Animating Everyday Objects in Performance

  • Jungmin Song

    Student thesis: Doctoral Thesis


    This thesis concerns how everyday objects produce meaning in the apparatus of
    performance. The arrangement of the apparatus—including the performer, space,
    time, objects, audience, and the choreography of these elements—acts to shift the
    meaning of objects and materials from the everyday. Meaning is determined by an object’s material properties—its flexibility and weight, the sound it makes—but
    these properties take on significance depending on what happens around and in
    relation to the object. This is a lesson that is familiar to observers and practitioners of puppet theatre. Puppets do not acquire meaning solely based on their outside characteristics. They also signify based on the material properties (such as malleability) that emerge when they are manipulated.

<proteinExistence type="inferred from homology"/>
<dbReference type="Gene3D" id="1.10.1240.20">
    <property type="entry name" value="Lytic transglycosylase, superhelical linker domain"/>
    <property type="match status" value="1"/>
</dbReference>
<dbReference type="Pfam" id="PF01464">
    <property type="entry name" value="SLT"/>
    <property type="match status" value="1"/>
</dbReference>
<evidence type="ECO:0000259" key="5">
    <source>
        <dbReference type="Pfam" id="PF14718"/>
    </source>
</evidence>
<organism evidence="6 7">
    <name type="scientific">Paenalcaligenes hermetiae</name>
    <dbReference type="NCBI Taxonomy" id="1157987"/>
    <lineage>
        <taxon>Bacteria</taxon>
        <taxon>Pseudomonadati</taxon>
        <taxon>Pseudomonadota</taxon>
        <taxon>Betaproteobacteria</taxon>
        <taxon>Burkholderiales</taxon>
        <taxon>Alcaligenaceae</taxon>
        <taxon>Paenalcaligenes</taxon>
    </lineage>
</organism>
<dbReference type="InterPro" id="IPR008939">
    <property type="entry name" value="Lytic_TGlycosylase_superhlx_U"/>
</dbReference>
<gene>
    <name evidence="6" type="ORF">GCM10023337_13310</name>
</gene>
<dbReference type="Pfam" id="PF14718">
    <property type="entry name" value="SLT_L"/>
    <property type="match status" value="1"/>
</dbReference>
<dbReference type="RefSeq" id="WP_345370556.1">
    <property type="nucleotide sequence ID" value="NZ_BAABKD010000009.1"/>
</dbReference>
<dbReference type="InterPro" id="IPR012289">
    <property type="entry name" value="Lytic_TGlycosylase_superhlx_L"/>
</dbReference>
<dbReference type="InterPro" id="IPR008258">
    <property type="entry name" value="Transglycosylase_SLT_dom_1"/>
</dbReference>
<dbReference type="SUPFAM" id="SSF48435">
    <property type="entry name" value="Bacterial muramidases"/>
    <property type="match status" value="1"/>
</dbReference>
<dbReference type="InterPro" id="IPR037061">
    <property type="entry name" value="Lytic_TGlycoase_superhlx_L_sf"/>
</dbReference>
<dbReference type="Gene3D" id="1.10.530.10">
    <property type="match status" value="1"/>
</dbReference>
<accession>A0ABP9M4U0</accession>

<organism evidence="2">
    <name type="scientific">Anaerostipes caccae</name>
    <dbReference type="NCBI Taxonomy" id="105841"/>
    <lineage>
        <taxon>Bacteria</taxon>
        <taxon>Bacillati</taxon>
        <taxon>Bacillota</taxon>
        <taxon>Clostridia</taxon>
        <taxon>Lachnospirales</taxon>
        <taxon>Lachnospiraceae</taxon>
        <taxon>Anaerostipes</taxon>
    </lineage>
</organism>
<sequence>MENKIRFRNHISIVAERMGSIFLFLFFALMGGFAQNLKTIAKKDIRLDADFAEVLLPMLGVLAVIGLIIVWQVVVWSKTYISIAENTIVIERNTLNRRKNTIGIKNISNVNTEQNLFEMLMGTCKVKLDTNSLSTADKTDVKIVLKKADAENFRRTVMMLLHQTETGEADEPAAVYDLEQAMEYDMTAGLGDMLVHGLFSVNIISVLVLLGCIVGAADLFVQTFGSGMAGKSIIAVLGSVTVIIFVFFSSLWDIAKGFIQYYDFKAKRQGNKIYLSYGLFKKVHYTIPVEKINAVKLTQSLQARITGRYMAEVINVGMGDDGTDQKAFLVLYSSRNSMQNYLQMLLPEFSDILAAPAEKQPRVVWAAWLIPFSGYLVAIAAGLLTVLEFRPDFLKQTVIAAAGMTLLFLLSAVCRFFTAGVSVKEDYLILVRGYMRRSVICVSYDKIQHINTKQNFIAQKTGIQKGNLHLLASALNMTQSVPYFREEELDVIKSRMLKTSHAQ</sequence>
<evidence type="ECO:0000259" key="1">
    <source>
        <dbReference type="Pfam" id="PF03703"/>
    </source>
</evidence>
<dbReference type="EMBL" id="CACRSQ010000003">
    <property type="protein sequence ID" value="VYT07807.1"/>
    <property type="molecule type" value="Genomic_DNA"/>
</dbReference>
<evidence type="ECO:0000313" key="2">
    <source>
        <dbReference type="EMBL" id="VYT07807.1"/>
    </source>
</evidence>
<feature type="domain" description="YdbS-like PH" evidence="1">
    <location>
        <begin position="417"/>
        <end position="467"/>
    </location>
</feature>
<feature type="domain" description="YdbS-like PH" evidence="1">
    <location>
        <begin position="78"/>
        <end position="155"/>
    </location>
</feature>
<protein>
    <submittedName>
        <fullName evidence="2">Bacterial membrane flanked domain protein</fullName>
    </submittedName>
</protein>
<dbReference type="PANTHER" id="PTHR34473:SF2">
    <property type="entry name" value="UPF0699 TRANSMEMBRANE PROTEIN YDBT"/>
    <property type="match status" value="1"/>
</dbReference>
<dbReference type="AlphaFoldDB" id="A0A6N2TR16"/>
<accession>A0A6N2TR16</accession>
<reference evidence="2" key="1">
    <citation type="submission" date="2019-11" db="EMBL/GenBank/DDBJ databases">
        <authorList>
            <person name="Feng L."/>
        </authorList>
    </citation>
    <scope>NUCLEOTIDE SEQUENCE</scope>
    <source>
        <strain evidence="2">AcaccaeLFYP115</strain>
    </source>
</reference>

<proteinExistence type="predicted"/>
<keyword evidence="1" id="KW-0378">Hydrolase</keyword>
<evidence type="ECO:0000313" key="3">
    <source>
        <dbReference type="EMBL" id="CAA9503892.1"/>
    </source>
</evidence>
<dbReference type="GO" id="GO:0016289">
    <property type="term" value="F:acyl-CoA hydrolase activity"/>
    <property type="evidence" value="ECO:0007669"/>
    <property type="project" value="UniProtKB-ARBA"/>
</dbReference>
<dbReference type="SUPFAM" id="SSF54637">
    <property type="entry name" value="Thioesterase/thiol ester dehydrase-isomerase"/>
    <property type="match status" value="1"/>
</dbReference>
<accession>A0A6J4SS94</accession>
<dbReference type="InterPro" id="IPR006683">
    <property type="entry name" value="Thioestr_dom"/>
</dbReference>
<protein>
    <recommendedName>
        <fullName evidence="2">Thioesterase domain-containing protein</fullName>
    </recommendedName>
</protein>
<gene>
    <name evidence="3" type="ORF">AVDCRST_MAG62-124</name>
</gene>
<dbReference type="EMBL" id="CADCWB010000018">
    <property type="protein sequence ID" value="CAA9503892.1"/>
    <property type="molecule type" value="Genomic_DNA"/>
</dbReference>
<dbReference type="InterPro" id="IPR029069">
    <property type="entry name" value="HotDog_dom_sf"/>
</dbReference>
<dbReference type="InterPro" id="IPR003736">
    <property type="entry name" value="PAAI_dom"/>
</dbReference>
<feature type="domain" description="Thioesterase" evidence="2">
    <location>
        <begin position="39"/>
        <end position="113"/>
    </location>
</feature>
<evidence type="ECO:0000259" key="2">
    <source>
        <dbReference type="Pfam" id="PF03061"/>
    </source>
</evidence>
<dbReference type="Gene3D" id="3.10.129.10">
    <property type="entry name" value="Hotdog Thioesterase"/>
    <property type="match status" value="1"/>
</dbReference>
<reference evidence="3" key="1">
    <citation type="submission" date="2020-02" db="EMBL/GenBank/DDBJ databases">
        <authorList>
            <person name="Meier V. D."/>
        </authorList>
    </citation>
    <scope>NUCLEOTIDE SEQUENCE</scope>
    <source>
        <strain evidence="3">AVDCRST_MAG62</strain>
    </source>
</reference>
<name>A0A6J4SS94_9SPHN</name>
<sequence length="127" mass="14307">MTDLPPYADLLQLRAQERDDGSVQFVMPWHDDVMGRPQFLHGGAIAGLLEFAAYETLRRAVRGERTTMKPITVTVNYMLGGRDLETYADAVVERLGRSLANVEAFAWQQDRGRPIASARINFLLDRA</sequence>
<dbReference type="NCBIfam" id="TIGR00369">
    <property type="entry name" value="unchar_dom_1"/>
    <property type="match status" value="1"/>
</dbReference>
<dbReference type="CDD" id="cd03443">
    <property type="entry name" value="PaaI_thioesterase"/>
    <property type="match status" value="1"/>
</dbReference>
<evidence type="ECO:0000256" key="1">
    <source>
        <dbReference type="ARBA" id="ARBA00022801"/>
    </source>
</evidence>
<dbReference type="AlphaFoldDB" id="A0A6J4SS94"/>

My practice-based research, grounded in both puppetry and live art practices,
    displaces objects from the places they are customarily used in order to highlight or subvert the ways that objects are used in everyday life. I focus attention on the flux of objects in action. Animation emerges from my manipulation of such simple
    objects as paper, balloons, biscuits, glasses, thread and pencils. Animation in
    puppetry and object theatre is sometimes conceived as a means to give the
    appearance of life to dead objects, often by anthropomorphizing them. My
    understanding of animation is not mimetic, but involves a focus on emergent
    phenomena. I thereby interrogate the binary opposition of life and death. I also
    challenge the tendency to read objects and phenomena such as rainbows
    symbolically by dissociating them from their normal contexts and associated
    sentiments. Stripping objects of their accreted layers of meaning, I attend to the
    emergence of the here and now. Bridging concerns with the body and an objectii
    oriented ontology, I bring new theoretical understandings of the vibrancy of matter
    to live art and object performance.
    Date of Award2014
    Original languageEnglish
    Awarding Institution
    • University of Roehampton
    SupervisorAdrian Heathfield (Supervisor) & Ioana Szeman (Supervisor)

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